In the Shadow of Horse

In the Shadow of Horse
In the Shadow of Horse

Thursday, September 3, 2015

Equine Behavior Questions and Answers, Old and Young

Question: My horse is a 17 year old Arabian/quarter horse mare. When I\'m riding her and she is tired of going forward she starts backing up. She backs up for a long time and will back into trees, fences ect. Nothing I try makes her go forward unless I get off and lead her. She Why does she do this?


It appears that after a period of time, riding becomes uncomfortable for your mare. At age 17, it is possible some aging is occurring that is affecting the musculoskeletal system. Indeed, you have correctly interpreted her message. She is getting tired, or perhaps sore from her ride. When the discomfort becomes intolerable, she backs up to alleviate the problem to end the ride, and thus her discomfort. As well, you may have reinforced the behavior by rewarding the backing up behaviour by ending the ride when she did this in the past. 
Please have your veterinarian do a complete physical exam and lameness evaluation. The teeth require a thorough examination, as well, as does the respiratory system and heart. A metabolic and nutritional evaluation is in order to assess her geriatric needs and vulnerabilities. Behavioral changes under saddle often reflect physical changes in the horse that the riding has started to aggravate. New behaviors can reflect advancing medical conditions requiring veterinary assessment and therapy. Lastly, make sure her non-riding life is fulfilled and enriched. Most stalled horses require abundant friends, constant appropriate forage, and miles of daily walking to fulfill their physical and behavioral essentials.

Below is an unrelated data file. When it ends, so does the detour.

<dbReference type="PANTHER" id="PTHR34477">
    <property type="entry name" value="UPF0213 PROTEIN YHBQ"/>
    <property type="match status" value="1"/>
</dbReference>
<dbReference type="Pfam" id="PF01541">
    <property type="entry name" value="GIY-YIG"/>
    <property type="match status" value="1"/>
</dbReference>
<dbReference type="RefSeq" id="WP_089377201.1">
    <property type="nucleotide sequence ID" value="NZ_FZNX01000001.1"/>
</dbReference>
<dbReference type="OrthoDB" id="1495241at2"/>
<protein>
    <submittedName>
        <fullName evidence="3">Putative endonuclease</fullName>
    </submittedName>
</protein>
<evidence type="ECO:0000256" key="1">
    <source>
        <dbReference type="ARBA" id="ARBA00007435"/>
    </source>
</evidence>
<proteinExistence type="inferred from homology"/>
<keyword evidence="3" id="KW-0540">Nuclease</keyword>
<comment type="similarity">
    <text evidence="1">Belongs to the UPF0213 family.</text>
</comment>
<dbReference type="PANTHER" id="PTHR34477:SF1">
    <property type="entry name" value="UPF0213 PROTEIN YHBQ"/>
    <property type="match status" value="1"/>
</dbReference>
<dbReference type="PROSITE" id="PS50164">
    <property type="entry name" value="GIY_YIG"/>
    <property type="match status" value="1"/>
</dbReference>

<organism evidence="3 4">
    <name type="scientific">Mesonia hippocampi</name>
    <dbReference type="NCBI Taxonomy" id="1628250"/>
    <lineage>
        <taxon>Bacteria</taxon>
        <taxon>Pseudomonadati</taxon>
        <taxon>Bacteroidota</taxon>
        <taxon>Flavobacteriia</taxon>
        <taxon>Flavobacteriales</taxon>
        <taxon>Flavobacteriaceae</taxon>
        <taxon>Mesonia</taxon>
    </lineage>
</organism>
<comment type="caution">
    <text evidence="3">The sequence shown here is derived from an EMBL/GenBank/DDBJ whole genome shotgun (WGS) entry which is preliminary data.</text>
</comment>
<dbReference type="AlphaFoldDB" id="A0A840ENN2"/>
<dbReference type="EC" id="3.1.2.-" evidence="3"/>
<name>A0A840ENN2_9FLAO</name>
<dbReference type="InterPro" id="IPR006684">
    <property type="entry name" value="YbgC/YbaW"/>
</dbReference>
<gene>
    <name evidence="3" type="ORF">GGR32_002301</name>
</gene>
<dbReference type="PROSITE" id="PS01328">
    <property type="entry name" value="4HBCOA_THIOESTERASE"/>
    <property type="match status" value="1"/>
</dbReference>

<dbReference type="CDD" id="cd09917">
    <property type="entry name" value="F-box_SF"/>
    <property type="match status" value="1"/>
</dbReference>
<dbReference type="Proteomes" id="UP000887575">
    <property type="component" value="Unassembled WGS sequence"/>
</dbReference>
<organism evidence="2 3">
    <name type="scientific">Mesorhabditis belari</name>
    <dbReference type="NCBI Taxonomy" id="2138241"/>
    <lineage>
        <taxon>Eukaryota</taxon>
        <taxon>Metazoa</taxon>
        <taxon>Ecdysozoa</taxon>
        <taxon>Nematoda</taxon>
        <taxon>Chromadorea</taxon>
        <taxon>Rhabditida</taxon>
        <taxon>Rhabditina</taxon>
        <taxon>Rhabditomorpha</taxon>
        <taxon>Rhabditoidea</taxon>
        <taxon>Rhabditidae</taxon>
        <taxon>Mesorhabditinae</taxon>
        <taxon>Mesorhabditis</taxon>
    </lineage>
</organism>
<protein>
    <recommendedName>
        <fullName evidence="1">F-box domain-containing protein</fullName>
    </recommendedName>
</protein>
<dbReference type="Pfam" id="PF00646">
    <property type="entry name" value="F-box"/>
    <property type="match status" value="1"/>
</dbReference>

Question: Have a 3.5 month old colt that is always wanting to play (rears) and is very mouthy. He will listen to me when I say NO but then does it again and again. What should I do to stop these behaviors?
The message your colt is delivering to you is that you have yet to adequately enrich and fulfill his needs to play, exercise, chew, and forage, so I assume your colt is stabled. Horses evolved to forage and move nearly all the time. When horses are stabled, many of their natural tendencies are inhibited and restricted, resulting in the development of unwelcome behaviors such as inappropriate play, rearing while being handled, and excessive mouthiness. Most stabled horses require miles of daily walking each day, along with near-constant foraging to maintain an even metabolism to establish predictable behavior. Unless your colt is in race training or something similar, he does not need grain, which often contributes to these behaviors. Please limit his grain to a handful a day, and use it as a reward for acceptable behavior. Make sure your colt gets out to exercise and play and graze or forage with other horses often and frequently, especially when he first comes out of the stall each day. Fulfill his need to move before attempting to train or tack him. Ride him daily. If his essential abundant locomotion needs remain unfulfilled, expect him to exercise and play in fashions that are unwelcome. A similar situation exists with the mouthiness. Horses evolved to move, chew, and forage with others in a connected, communicative method nearly all day long. When horses are stabled, all of their inherent movement, grazing, and socialization needs are required to be re-created in an adequate amount for behavioral health and willingness to train and learn. Regular veterinary exams are always in order, and he is of the age that his teeth may be creating some discomfort, which effects haltering, bridling, and handling.